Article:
Irish Setter Breed History and Origin
The Irish Setter is one of four setter breeds, and the breed's history is still full of mysteries. The only thing that is known for sure is that these dogs first appeared in Ireland, and the standard was created in the 19th century, and before that the red-white and the Irish setter were one breed.
In the photo: Irish setter at the exhibition. Photo: wikimedia.org
There is a version that the ancestors of the Irish setters are spaniels, whose breeders at some point began to give preference to large dogs. Possibly, large spaniels were crossed with other breeds of hunting dogs (according to one hypothesis, with the Spanish pointer), as a result of which the obtained dogs were very different from spaniels and were called setters.
For the first time, Irish setters were mentioned in 1570 in the book of the English physician John Cayus. And in 1872, in the work of the English breeder E. Laverac, setters are called "improved spaniels."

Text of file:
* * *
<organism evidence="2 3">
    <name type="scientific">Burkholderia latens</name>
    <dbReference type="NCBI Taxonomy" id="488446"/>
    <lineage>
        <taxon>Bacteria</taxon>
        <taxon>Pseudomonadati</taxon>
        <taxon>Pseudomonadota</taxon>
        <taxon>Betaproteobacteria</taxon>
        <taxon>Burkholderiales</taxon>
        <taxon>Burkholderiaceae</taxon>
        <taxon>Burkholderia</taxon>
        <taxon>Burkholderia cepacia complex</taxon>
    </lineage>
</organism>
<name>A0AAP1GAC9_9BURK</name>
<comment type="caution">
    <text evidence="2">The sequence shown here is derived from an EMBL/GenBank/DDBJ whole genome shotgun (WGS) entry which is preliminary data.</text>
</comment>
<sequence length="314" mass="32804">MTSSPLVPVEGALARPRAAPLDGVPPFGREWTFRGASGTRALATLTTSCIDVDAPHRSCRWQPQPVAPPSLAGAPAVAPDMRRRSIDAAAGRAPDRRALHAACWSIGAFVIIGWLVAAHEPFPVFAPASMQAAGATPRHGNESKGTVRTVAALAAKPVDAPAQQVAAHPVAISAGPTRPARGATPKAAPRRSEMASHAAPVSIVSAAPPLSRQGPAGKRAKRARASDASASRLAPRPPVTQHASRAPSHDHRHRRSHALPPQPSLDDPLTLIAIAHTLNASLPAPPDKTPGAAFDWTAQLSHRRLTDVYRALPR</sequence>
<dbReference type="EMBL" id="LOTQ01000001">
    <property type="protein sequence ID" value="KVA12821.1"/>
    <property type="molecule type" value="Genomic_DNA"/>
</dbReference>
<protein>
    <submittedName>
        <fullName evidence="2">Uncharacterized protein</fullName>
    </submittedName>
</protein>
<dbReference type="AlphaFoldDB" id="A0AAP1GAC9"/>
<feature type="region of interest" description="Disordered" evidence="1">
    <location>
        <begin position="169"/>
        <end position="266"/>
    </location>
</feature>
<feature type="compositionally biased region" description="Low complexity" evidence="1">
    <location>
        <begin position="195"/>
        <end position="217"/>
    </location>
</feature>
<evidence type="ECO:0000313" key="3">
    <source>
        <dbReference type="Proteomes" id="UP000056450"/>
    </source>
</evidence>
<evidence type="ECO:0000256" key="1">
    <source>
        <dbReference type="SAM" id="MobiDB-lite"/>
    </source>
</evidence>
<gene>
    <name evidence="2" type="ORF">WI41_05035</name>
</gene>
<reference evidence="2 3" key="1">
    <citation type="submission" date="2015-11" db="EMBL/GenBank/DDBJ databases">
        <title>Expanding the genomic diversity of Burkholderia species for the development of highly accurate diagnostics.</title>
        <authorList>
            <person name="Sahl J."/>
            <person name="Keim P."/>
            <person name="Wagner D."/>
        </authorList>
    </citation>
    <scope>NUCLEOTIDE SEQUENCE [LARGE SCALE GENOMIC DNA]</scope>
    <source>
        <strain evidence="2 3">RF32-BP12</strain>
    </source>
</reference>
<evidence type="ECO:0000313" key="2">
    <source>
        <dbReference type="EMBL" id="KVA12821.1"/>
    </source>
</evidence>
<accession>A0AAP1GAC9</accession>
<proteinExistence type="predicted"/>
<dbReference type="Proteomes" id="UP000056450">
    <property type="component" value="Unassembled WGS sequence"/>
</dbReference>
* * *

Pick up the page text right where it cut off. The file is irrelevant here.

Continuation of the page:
At the dawn of the existence of the Irish setters appreciated solely for their working qualities, and the exterior did not interest anyone. Therefore, the dogs differed in size, appearance and color. But at some point, the Irish began to give preference to red dogs, and by the 18th century, Irish setters were different from English relatives.
In 1886, the first breed standard was created in Dublin, and to this day it has been preserved almost unchanged.
In 1940, a number of amateurs expressed concern that breeders who emphasized participation in exhibitions had compromised the working qualities of the breed. And this confrontation between show-class breeders and working dogs continues to this day.The working Irish setters are different from the exhibition ones: they are smaller, more energetic, and their coat is more modest.